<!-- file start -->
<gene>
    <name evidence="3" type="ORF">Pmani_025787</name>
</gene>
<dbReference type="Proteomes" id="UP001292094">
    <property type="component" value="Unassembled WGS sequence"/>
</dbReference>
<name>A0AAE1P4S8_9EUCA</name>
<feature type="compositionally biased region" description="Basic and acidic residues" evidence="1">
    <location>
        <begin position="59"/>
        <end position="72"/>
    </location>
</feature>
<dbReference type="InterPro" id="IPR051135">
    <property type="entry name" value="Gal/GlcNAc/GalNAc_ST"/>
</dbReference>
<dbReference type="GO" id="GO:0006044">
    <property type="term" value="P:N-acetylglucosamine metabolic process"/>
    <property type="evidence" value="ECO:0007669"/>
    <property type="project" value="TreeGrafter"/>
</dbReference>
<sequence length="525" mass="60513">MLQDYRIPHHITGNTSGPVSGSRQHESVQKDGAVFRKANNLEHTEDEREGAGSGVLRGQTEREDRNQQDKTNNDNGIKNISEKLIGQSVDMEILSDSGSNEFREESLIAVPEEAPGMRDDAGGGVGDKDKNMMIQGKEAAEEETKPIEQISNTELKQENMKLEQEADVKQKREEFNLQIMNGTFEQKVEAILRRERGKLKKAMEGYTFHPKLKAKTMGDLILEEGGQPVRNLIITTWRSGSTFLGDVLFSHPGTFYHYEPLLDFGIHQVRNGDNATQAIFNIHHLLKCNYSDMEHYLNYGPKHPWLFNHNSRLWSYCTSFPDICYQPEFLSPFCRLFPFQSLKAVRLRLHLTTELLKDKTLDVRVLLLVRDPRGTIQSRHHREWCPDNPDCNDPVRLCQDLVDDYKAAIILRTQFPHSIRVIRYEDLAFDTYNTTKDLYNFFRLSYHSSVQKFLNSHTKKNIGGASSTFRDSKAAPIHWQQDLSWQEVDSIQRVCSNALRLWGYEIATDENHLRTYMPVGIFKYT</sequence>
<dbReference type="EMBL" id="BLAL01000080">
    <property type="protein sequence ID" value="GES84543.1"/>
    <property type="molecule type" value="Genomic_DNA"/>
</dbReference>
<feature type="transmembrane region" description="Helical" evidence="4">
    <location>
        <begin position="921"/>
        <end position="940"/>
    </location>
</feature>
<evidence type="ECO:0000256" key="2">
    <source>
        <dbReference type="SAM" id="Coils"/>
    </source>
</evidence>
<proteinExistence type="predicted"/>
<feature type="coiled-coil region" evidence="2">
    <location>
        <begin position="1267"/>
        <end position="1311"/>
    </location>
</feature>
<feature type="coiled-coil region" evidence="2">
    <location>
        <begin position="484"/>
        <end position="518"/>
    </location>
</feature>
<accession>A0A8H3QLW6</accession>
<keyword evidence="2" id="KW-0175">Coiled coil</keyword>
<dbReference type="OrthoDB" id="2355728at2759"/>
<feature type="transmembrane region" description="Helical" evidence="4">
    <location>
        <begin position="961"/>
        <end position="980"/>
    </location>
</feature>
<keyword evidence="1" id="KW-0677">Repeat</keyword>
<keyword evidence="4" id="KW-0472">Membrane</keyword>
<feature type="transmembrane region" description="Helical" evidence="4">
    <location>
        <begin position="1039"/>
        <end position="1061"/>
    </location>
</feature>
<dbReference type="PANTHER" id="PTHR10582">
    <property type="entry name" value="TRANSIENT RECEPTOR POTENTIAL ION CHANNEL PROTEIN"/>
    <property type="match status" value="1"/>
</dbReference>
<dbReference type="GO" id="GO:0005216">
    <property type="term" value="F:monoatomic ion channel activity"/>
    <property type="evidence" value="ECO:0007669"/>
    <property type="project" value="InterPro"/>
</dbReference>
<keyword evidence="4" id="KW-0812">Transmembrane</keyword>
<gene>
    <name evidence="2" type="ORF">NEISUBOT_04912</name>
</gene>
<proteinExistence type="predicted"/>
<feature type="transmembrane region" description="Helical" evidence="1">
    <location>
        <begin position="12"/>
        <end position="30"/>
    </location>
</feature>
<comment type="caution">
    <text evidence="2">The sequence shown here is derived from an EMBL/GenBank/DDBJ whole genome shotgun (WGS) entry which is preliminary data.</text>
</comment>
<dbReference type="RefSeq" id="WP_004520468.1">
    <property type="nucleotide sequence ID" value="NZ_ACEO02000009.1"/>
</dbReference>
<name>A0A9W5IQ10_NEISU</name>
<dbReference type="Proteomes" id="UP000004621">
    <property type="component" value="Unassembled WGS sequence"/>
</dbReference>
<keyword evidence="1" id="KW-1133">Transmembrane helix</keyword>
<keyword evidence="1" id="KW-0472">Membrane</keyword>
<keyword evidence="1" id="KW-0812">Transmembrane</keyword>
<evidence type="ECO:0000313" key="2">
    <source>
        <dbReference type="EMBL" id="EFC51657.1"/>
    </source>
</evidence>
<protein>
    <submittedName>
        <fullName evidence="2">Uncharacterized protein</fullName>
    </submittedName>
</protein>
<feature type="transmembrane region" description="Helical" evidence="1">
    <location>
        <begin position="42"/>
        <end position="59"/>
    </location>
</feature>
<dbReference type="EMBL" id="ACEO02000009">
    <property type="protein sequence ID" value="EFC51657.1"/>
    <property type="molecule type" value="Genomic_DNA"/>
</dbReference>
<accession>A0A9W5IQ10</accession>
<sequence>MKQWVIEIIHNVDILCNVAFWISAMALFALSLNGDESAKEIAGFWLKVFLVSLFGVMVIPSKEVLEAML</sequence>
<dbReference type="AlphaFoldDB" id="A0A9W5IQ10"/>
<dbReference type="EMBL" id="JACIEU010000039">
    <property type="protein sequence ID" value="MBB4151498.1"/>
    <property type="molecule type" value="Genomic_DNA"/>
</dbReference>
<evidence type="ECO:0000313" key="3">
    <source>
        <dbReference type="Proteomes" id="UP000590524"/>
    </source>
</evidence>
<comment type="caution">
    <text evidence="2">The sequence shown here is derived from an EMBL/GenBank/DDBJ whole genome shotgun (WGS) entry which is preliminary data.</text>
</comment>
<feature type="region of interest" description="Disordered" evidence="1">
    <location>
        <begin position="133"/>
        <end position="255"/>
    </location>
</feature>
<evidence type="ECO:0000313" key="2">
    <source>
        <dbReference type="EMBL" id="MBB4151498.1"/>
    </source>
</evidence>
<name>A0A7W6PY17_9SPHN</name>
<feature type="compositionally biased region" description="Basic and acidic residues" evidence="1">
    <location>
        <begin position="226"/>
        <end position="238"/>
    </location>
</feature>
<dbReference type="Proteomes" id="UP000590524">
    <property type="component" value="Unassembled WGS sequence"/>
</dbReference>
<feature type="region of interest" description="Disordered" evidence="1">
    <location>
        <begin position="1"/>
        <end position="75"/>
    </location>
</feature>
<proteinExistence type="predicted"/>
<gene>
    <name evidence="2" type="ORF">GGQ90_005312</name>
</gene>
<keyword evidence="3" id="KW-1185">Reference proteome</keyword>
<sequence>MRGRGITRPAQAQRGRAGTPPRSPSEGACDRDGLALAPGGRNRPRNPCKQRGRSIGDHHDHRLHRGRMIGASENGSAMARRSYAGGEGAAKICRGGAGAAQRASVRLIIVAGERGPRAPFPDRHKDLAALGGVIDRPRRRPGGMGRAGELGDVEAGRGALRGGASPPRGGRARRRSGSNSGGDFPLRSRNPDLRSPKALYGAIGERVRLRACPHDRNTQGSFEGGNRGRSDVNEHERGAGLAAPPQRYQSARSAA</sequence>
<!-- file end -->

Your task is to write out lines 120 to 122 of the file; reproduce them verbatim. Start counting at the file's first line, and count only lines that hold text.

</dbReference>
<accession>A0A9W5IQ10</accession>
<sequence>MKQWVIEIIHNVDILCNVAFWISAMALFALSLNGDESAKEIAGFWLKVFLVSLFGVMVIPSKEVLEAML</sequence>